In an increasingly globalised world, the Chinese are making headway towards an auto industry that can compete with the established brands of Asia, North America and Europe. Even five years ago, the majority of the Chinese brands, of which there are over twenty, were busy making half-baked copies of everything from Land Rovers to Smart. Now, things have changed. With a steady influx of designers lured away with incredible from established brands like BMW and Jaguar, as well as aggressive acquirement of or partnership with established brands, China's auto industry is at the cusp of a breakthrough to global recognition.
Haven't heard of the following brands yet? You will, soon enough.
Geely used to make some of the worst passenger cars sold internationally – Bangladesh got a bunch and they were so bad to drive, ride or own, it was mind bending. The brand was hugely popular in China though, and in 2010 they had enough capital to buy off Volvo. They're so confident they've launched a new sub-brand to push cars modeled after suave Europeans…to the Europeans. They call it Lynk&Co, and their main USP is in promoting connectivity and human-vehicle interactions.
Great Wall Motors
They've been making quality heavy duty pickups for a while now, and Great Wall has successfully pivoted towards luxury SUVs recently as well. A strong presence in Australia and Malaysia (Bangladesh as well) has yielded strong growth and now they're looking to take over the SUV market in other markets as well.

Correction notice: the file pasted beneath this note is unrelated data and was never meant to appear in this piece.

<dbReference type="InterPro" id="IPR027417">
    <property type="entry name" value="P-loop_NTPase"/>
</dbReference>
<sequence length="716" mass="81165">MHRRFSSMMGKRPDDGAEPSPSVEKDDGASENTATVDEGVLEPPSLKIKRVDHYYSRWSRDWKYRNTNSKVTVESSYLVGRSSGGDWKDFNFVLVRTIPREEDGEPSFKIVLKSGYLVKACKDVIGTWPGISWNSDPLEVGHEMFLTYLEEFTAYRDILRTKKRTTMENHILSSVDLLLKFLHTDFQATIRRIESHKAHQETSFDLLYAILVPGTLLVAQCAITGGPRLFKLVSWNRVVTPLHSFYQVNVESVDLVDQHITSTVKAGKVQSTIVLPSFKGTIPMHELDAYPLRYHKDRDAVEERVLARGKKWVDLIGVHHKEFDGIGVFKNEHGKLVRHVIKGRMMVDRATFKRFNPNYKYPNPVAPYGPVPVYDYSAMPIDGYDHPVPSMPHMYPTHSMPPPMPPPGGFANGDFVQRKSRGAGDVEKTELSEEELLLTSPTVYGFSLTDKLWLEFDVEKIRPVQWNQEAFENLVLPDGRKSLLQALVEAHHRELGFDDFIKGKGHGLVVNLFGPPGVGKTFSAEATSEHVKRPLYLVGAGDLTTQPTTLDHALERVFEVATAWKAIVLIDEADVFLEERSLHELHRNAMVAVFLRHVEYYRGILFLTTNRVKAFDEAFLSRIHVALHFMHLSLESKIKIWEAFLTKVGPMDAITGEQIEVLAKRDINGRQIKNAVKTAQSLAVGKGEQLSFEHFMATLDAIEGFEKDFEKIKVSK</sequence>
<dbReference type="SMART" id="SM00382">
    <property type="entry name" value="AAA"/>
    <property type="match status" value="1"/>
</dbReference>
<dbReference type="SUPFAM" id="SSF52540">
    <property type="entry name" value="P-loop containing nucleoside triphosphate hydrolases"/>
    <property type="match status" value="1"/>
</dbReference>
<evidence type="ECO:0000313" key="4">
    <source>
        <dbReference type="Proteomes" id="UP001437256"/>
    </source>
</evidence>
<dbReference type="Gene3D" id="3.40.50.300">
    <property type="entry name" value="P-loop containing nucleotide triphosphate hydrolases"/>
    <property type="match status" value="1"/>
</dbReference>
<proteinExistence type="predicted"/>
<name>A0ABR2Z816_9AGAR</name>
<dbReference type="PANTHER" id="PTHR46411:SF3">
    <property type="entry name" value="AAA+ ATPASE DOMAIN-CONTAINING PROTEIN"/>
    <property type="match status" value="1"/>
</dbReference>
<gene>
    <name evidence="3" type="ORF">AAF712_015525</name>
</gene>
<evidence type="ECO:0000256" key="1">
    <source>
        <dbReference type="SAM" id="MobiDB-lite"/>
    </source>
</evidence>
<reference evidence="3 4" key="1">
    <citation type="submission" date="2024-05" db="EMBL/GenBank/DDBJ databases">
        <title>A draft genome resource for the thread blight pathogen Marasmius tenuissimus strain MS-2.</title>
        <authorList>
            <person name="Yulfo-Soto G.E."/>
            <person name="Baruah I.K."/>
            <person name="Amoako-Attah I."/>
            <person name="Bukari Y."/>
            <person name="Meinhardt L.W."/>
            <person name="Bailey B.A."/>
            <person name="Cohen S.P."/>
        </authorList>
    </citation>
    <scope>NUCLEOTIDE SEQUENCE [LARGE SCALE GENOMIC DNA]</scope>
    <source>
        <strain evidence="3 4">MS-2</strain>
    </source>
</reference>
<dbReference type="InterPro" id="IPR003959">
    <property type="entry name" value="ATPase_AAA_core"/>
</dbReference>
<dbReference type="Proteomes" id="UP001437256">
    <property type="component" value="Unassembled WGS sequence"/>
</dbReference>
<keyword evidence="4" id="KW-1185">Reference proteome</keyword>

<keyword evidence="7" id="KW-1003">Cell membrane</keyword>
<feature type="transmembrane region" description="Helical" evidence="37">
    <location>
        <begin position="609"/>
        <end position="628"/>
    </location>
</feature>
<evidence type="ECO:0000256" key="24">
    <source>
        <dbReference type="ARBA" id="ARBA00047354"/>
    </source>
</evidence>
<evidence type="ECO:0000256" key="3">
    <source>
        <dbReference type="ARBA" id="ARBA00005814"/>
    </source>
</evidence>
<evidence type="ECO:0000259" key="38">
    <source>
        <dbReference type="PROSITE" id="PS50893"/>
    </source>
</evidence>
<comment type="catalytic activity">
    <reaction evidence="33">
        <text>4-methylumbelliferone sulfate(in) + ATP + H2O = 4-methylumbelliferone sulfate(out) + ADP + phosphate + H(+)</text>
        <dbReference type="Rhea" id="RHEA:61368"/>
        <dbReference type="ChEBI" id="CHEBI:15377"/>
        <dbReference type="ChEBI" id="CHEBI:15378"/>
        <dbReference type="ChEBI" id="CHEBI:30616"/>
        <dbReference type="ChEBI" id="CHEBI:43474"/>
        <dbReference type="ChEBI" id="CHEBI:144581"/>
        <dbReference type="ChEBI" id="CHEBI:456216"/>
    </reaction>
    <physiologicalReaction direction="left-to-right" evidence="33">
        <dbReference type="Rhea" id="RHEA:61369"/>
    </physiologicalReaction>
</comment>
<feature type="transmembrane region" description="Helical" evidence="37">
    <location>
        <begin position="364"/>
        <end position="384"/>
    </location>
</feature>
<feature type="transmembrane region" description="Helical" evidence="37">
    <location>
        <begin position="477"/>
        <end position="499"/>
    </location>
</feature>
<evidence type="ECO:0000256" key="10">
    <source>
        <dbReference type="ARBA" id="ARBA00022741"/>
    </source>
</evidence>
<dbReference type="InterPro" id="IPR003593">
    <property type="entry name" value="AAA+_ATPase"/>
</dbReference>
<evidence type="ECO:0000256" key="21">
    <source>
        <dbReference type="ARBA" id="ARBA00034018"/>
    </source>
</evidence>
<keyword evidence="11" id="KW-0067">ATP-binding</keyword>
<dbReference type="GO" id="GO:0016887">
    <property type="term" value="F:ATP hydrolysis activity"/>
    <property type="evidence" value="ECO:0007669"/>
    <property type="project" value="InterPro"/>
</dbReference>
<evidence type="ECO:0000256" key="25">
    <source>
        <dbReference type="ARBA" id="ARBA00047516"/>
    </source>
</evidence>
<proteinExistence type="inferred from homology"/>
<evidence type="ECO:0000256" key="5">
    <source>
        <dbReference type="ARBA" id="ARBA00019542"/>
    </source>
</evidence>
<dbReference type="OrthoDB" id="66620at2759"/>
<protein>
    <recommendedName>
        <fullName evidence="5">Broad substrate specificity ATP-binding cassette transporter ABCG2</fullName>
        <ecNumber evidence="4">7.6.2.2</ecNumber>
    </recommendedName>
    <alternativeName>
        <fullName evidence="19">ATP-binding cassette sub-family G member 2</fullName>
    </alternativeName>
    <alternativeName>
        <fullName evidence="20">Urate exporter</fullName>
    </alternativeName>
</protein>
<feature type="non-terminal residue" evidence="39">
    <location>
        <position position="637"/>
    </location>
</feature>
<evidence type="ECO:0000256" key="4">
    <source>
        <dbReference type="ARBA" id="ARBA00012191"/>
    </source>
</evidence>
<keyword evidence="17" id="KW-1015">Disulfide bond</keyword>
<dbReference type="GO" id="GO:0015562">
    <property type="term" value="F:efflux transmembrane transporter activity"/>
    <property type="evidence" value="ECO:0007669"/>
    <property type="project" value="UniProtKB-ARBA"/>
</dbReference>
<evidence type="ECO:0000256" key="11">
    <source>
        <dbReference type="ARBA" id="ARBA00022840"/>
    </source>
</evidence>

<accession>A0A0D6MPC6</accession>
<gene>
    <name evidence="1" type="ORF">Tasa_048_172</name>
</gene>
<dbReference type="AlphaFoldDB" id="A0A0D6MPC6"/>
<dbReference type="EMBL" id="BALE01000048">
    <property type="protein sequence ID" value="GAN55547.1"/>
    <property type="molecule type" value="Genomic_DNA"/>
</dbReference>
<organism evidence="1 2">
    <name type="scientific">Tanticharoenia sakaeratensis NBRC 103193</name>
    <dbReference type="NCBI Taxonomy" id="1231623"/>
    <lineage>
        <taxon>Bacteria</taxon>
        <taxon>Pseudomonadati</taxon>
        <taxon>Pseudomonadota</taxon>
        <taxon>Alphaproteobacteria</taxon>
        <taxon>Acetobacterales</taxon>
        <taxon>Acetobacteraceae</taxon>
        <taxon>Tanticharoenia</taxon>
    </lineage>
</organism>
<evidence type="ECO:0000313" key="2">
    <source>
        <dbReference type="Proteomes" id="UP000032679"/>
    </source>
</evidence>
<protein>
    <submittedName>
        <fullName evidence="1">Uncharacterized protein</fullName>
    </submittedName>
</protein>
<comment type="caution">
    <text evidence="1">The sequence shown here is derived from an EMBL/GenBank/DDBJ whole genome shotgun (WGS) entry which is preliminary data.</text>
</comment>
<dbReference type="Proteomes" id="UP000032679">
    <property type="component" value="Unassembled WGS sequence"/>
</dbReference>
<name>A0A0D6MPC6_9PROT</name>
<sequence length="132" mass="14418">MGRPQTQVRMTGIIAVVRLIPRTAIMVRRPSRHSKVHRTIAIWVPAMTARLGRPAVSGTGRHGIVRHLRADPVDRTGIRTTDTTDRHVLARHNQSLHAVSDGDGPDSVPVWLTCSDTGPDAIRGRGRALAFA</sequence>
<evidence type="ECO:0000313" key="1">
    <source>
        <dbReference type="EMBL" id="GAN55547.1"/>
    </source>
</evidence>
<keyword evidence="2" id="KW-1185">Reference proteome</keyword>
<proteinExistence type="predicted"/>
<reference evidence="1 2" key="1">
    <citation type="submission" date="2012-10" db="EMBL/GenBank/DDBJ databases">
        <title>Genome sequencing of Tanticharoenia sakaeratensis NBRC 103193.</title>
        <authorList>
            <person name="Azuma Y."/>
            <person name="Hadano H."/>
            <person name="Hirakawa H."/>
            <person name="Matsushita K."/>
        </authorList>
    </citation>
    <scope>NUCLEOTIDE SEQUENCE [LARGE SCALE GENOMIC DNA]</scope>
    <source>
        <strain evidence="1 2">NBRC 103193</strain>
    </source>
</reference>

Started out by making basic as bones hatchbacks and small sedans loosely based off defunct GM models. Back then, Chery cars came with door pads thinner than your jeans and the colours made
their cars look like plastic decoration fruits. All that is about to change, because in 2012 Jaguar-Land Rover formed a 50-50 joint venture with Chery, which was founded in 1997 and is currently owned by the Chinese government, to produce JLR vehicles in China.
BYD Auto is one of the largest expanding manufacturers in China, having recently started operations in North America, with Leonardo Dicaprio as its brand ambassador, nonetheless. In China they have a 50-50 joint venture with Diamler AG, and currently produces widely exported commercial and heavy vehicles.
Dongfeng has more partnerships with global carmakers than any other, and hold most of the contracts in China to produce cars for brands like Citroen, Honda, Nissan-Renault, Peugeot and KIA. In 2014, they were the second largest Chinese automaker, with passenger cars being sold under the Fengshen name.
Others: Zotye, Lifan, Foday
Head online for a comprehensive list of promising Chinese manufacturers.